I thought replacing the shortening for butter would be the simplest improvement I could make to these old-school cookies. Not so. My first round of butter cookies spread so badly they were one giant inedible blob on a sheet pan. (This is when most of my cookie arrogance disappeared.)
Spreading would turn out to be the greatest obstacle of my cookie tampering. Determined to use butter, I ultimately solved the problem by chilling the cookies for 15–20 minutes in the freezer. (Or chilling for 24–36 hours—more on that later.)
2. Oatmeal Cookies Need a Ton of Salt
In my new cookies, I tried adding salt in increments. I tried using sea salt (which is saltier) instead of kosher. Still, the cookies tasted flat and under-seasoned. (Somehow more so than the original recipe—I'm not sure what that was about!)
In the end, I pulled a tip from the internet-famous cookie of the moment. In her Salted Butter and Chocolate Chunk Shortbread recipe, cookbook author Alison Roman claims that using salted butter results in a more nuanced—and more deeply salty—flavor. She was definitely right about this—I loved the Cowboy Cookies with salted butter. And yet that still wasn't enough! When I handed the recipe over to be cross-tested in the test kitchen, tasters found the cookie to be under-seasoned. They ended up having to add an additional teaspoon of salt to get a balanced cookie. This is likely because the added oats in the recipe soak up much more salt than just a regular flour cookie—think about how much salt you have to add to balance your morning oatmeal!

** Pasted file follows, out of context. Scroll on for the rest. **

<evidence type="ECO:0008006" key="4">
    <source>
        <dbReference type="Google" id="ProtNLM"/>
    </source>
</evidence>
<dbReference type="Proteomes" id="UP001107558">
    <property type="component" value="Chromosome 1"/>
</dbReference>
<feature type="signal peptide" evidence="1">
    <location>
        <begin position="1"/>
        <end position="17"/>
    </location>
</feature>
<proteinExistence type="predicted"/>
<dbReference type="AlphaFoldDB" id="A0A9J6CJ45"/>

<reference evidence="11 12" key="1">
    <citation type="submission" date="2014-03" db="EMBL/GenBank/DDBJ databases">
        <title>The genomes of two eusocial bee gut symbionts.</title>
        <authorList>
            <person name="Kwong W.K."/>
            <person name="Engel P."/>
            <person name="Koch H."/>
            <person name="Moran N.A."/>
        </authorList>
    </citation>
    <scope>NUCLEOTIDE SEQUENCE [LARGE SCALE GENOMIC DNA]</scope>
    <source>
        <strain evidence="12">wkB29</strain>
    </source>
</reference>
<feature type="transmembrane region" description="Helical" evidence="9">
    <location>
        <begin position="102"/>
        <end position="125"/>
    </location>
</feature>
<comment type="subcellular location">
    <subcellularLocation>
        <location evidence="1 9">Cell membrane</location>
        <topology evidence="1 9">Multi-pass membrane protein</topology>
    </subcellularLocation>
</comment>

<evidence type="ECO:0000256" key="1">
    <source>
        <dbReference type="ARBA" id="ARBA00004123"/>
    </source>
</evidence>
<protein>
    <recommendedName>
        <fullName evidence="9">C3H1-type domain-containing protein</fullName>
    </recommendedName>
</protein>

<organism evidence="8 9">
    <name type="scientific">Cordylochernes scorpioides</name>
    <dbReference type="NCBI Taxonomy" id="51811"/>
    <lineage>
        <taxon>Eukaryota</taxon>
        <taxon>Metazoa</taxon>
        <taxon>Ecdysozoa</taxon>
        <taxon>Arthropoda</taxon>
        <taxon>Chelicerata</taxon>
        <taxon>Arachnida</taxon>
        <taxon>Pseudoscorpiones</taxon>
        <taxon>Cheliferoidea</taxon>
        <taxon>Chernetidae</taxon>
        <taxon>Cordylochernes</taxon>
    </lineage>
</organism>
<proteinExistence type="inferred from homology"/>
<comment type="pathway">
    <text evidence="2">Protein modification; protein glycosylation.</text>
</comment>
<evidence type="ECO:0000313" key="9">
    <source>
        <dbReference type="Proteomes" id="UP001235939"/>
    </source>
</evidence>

3. The Cookies Needed Reduced Leavening Agents
After I turned the cookies over to the test kitchen, they ended up decreasing the leavening. Everyone tasting the cookies in the test kitchen agreed that they tasted metallic. They decreased both the baking soda and the baking powder to 1/2 tsp. soda and 1 tsp. powder. It seemed strange to me, since I had never tasted any metallic flavor in my grandma's recipe. But, according to Kenji Lopez-Alt, brown sugar is more acidic than white. Acid reacts more readily with powder-based leavening agents. I can't be sure, but maybe increasing the brown sugar contributed to the metallic flavor.
3 Things I Was Right About
1. The Chocolate Chunks
Gooey layers of chocolate always win. I mean, just look at that photo above.
2. Butter Does Result In Better Flavor
Even if there's spreading. And it's not too much trouble to quickly chill the dough in the freezer.
3. A 24–36 Hour Resting Period Is Key
It does result in more developed flavor, a cookie that's a deeply golden brown with more complex caramelized flavor, and a better textural variety. It's really a long hydration period, which allows the slow-moving moisture in eggs to fully incorporate into the dry ingredients in the batter. I also liked the deeper caramel notes and the nutty flavor that the whole wheat flour and increased brown sugar added.
After overcoming the many obstacles, adding the chopped high-quality chocolate, increasing the brown sugar, and adding the 36 hour rest time, I got a cookie with the texture and flavor I was hoping for. By technical, worldly standards, I improved my grandmother's recipe.
And yet when I tasted it side-by-side with the original, I couldn't exactly say that it was better. Just different.
In the end, I guess I got the cookie I set out for. The fancy cookie with real butter and great texture and the strata of chocolate. But the sheer difficulty of the exercise made me dial back on my CCC cynicism. I think I may have even regained a little bit of childish wonder. After all, my final conclusion was that my grandmother's Cowboy Cookies are still, in fact, magical. Would a true cookie cynic say that?